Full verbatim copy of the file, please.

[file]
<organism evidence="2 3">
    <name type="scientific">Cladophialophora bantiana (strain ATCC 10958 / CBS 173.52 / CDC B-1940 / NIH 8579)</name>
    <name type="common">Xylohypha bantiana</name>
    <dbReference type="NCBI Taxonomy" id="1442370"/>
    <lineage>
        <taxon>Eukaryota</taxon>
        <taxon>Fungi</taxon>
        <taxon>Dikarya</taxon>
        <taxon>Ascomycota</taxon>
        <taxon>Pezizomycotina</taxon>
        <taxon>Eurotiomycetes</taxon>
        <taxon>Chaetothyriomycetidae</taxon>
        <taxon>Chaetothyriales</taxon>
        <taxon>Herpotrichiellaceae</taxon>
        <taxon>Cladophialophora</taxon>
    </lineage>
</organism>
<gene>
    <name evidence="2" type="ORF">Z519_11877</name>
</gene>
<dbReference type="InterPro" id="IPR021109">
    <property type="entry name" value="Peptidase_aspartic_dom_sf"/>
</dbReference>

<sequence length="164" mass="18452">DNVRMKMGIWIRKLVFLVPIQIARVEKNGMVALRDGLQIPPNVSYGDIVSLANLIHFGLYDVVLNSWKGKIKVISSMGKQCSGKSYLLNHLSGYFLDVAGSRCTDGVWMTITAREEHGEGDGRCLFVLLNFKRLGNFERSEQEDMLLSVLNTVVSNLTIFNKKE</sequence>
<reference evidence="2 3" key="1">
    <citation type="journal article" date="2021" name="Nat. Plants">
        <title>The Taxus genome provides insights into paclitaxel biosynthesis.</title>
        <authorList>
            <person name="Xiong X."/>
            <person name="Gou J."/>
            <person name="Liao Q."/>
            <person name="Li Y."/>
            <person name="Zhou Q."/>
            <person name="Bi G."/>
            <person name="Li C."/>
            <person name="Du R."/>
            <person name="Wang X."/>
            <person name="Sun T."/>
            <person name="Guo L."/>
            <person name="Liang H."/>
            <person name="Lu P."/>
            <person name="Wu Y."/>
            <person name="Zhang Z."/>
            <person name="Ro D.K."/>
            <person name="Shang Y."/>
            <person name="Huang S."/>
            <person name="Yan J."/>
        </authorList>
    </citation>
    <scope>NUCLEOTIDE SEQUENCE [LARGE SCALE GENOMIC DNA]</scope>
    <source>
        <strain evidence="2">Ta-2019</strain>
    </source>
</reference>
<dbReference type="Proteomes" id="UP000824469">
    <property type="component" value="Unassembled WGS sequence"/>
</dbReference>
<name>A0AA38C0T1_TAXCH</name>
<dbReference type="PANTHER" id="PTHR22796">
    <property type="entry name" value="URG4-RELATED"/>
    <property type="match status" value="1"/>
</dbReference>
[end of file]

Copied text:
<organism evidence="2 3">
    <name type="scientific">Cladophialophora bantiana (strain ATCC 10958 / CBS 173.52 / CDC B-1940 / NIH 8579)</name>
    <name type="common">Xylohypha bantiana</name>
    <dbReference type="NCBI Taxonomy" id="1442370"/>
    <lineage>
        <taxon>Eukaryota</taxon>
        <taxon>Fungi</taxon>
        <taxon>Dikarya</taxon>
        <taxon>Ascomycota</taxon>
        <taxon>Pezizomycotina</taxon>
        <taxon>Eurotiomycetes</taxon>
        <taxon>Chaetothyriomycetidae</taxon>
        <taxon>Chaetothyriales</taxon>
        <taxon>Herpotrichiellaceae</taxon>
        <taxon>Cladophialophora</taxon>
    </lineage>
</organism>
<gene>
    <name evidence="2" type="ORF">Z519_11877</name>
</gene>
<dbReference type="InterPro" id="IPR021109">
    <property type="entry name" value="Peptidase_aspartic_dom_sf"/>
</dbReference>

<sequence length="164" mass="18452">DNVRMKMGIWIRKLVFLVPIQIARVEKNGMVALRDGLQIPPNVSYGDIVSLANLIHFGLYDVVLNSWKGKIKVISSMGKQCSGKSYLLNHLSGYFLDVAGSRCTDGVWMTITAREEHGEGDGRCLFVLLNFKRLGNFERSEQEDMLLSVLNTVVSNLTIFNKKE</sequence>
<reference evidence="2 3" key="1">
    <citation type="journal article" date="2021" name="Nat. Plants">
        <title>The Taxus genome provides insights into paclitaxel biosynthesis.</title>
        <authorList>
            <person name="Xiong X."/>
            <person name="Gou J."/>
            <person name="Liao Q."/>
            <person name="Li Y."/>
            <person name="Zhou Q."/>
            <person name="Bi G."/>
            <person name="Li C."/>
            <person name="Du R."/>
            <person name="Wang X."/>
            <person name="Sun T."/>
            <person name="Guo L."/>
            <person name="Liang H."/>
            <person name="Lu P."/>
            <person name="Wu Y."/>
            <person name="Zhang Z."/>
            <person name="Ro D.K."/>
            <person name="Shang Y."/>
            <person name="Huang S."/>
            <person name="Yan J."/>
        </authorList>
    </citation>
    <scope>NUCLEOTIDE SEQUENCE [LARGE SCALE GENOMIC DNA]</scope>
    <source>
        <strain evidence="2">Ta-2019</strain>
    </source>
</reference>
<dbReference type="Proteomes" id="UP000824469">
    <property type="component" value="Unassembled WGS sequence"/>
</dbReference>
<name>A0AA38C0T1_TAXCH</name>
<dbReference type="PANTHER" id="PTHR22796">
    <property type="entry name" value="URG4-RELATED"/>
    <property type="match status" value="1"/>
</dbReference>